This past Wednesday night I excitedly watched the season premiere of what I consider to be the best new show of last year, “Mr. Robot.” It was excellent; just as twisty and turn-y and dark as the first season with its fair share of new, very intriguing developments. But just as it ended, just as I was preparing to individually dive deep into what I had just seen and start to form my own opinions on how the season would unfold, I was interrupted by “Hacking Robot,” the new “Mr. Robot” after show.
The after show, a program immediately following a new episode of a series where members of the cast and creative team convene to basically discuss what viewers just saw, seems to be the latest development in a new TV viewing culture where people crave instant gratification. It falls right in line with binge-watching and the post-mortem articles and think pieces that populate many a pop culture site in a new episode’s aftermath.
Now, don’t get me wrong: I’ve been known to read my fair share of articles about my favorite shows, but I like to read them only when I have a reasonable amount of distance from the episode I just viewed. Let’s say, a day or two. To me, that’s enough time to process, enough time to think for myself before someone else (be it a writer or a showrunner) tells me what’s actually going on. This is why I’m not the biggest fan of aftershows.
I get their purpose in some regards (it’s always fun to get a behind-the-scenes look) but to me a show like “Mr. Robot,” a show that thrives on darkness and mystery, can potentially lose some of its edge, some of its intrigue, when viewers immediately get to see what’s behind the curtain. For starters, immediately seeing the actors out of character, laughing and joking with one another and a jovial host, takes a little away from the heaviness of what I just saw them do in-character. It’s a large part of why I didn’t watch “After the Black,” the “Orphan Black” aftershow that began following the series’ most recent season. “Orphan Black” makes it so easy to forget that Tatiana Maslany is playing so many different characters that to then see her, as herself, talking about all of those characters would be, at least to me, a little jarring and mildly disappointing.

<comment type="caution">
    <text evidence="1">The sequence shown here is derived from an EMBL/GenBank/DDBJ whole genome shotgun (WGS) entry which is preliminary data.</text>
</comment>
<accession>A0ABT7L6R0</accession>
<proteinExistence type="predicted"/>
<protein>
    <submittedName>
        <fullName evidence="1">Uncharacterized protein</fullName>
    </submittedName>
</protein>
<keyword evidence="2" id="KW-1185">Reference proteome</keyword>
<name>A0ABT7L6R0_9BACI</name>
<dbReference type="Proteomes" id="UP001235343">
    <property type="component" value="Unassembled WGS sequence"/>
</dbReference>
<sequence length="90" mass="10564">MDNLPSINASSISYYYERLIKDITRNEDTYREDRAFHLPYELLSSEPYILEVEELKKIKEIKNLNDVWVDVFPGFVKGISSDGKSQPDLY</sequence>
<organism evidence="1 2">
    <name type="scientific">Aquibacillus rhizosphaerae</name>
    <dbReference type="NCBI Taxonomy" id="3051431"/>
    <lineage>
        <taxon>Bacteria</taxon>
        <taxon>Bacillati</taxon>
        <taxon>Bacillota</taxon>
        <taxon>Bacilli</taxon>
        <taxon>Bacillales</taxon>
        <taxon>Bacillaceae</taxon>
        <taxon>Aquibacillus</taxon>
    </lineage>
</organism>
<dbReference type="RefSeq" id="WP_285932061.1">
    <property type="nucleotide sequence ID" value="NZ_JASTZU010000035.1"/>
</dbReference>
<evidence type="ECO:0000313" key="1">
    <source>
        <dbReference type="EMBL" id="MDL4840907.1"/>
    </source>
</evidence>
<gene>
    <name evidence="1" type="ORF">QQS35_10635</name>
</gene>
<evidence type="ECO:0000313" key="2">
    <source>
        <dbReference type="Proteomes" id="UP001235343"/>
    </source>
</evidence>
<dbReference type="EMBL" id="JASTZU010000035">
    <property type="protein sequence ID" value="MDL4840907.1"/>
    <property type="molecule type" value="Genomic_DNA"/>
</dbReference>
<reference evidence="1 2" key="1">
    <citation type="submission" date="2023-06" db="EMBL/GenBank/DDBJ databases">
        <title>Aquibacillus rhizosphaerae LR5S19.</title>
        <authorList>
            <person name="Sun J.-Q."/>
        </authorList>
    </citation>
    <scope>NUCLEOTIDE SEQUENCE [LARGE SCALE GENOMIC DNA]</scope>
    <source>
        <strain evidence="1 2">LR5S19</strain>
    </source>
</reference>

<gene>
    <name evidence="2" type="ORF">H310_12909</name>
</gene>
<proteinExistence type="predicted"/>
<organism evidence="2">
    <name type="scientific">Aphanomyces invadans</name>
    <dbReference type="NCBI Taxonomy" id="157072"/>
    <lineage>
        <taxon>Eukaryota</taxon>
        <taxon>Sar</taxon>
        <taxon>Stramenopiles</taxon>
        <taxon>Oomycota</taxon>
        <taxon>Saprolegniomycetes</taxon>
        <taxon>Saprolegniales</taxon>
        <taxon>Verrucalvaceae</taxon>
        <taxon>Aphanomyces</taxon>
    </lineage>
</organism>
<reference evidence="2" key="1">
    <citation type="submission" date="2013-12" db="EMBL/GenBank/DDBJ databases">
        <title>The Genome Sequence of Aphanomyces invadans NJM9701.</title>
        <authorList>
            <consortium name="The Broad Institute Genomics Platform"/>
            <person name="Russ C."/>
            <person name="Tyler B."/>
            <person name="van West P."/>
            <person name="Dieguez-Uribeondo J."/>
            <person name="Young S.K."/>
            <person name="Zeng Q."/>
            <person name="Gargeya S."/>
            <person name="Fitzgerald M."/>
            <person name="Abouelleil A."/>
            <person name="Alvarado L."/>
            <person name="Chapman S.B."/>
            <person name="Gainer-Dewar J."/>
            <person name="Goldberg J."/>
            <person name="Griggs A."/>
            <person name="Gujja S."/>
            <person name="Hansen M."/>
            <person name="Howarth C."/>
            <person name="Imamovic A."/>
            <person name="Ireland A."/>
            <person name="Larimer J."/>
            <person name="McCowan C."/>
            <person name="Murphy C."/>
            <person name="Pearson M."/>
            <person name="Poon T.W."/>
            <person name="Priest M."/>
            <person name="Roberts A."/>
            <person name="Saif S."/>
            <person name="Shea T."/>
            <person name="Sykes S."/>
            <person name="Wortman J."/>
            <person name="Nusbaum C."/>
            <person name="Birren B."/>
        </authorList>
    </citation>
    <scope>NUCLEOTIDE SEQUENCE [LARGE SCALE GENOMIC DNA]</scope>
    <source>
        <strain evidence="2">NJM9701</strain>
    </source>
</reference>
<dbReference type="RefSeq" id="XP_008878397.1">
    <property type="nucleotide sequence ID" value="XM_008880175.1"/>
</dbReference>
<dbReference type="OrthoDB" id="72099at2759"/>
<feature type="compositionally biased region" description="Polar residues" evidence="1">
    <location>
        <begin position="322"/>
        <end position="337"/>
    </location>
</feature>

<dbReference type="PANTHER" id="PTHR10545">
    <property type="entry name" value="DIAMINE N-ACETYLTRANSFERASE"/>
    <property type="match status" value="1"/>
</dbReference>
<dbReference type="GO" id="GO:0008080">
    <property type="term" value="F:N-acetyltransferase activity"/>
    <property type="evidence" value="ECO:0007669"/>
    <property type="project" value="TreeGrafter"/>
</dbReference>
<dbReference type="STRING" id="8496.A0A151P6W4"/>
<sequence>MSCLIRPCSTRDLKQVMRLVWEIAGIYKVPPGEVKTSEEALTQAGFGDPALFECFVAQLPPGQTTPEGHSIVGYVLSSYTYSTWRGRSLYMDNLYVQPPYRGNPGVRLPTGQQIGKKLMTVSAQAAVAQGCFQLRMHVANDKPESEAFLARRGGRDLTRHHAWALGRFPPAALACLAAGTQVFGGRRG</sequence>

It also brings in the fandom element, something else that always makes me a little uncomfortable. I consider myself a big fan of many things, but do I consider myself a part of any particular fandoms? No. There’s a certain stigma attached to the idea of a fandom, a group of people that are just a little too invested in a piece of entertainment. They can get to be a bit excessive and these after shows thrive on that excessiveness. They want people to come up with things like “ship” names and develop attachments to outlandish theories that may not even exist within the true reality of the show. If they didn’t then what would be the point of an after show that delves into those things at all? I’m all about fan involvement, but I still like there to be a line between myself and the people that create the shows and entertainment that I love.
At the end of the day, I’m not too worried about “Hacking Robot” changing my thoughts on “Mr. Robot,” especially because it’s only airing after the premiere and the season finale. I know it’s for a certain group of fans, and they’ll definitely eat it up. I just hope that after shows don’t become the norm. I like my TV like I like my “Mr. Robot” main character Elliot Alderson: dark, detached and deeply mysterious.
What do you think? Love a good after show? Wish they’d just go away? Wish I’d just go away? Nah, man. Just like the titular Mr. Robot, I’m here forever. Or at least until Elliot gets his act together. Now go back to analyzing last Thursday’s Emmy nominations, but of course remember…